What is myasthenia gravis?
Myasthenia gravis is a chronic, complex, autoimmune disorder in which the body attacks
its own neuromuscular connections. This causes problems with communication between
nerves and muscle, resulting in weakness. Myasthenia gravis affects the voluntary
muscles of the body, especially the eyes, mouth, throat, and limbs.
In women, myasthenia gravis generally starts by age 20 to 30. In men, it usually starts
after the age of 50. However, this condition can occur at any age. Males are more
often affected than females.
What causes myasthenia gravis?
Myasthenia gravis is not inherited and it is not contagious. It generally develops
later in life when antibodies in the body attack normal receptors on muscle. This
blocks a chemical needed to stimulate muscle contraction.
A temporary form of myasthenia gravis may develop in the fetus when a woman with myasthenia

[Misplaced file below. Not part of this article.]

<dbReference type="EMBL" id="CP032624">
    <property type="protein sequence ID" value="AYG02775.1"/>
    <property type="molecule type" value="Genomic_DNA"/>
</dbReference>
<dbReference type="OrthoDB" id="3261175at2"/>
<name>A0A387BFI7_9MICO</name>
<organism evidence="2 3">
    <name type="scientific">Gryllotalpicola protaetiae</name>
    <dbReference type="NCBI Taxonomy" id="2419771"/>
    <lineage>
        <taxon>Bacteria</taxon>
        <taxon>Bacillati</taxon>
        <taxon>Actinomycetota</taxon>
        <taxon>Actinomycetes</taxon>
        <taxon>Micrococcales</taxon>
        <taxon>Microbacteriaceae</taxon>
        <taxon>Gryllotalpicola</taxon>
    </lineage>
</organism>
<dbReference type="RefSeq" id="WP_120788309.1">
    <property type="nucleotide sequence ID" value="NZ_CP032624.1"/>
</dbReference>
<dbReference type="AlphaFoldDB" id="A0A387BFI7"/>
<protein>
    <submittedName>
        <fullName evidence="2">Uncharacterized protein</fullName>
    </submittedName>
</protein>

gravis passes the antibodies to the fetus. Generally, it resolves in 2 to 3 months.
What are the symptoms of myasthenia gravis?
These are the most common symptoms of myasthenia gravis:
- Visual problems, including drooping eyelids (ptosis) and double vision (diplopia)
- Muscle weakness and fatigue may vary rapidly in intensity over days or even hours
and worsen as muscles are used (early fatigue)
- Facial muscle involvement causing a mask-like appearance; a smile may appear more
like a snarl
- Trouble swallowing or pronouncing words
- Weakness of the neck or limbs
The symptoms of myasthenia gravis may look like other conditions. Always see your
doctor for a diagnosis.
Flare-ups and remissions (easing of symptoms) may occur now and then during the course
of myasthenia gravis. Remissions, however, are only rarely permanent or complete.
How is myasthenia gravis diagnosed?
Your doctor can diagnose myasthenia gravis based on your symptoms and certain tests.
During the physical exam, your doctor will ask about your medical history and symptoms.
A common way to diagnose myasthenia gravis is to test how you respond to certain medicines.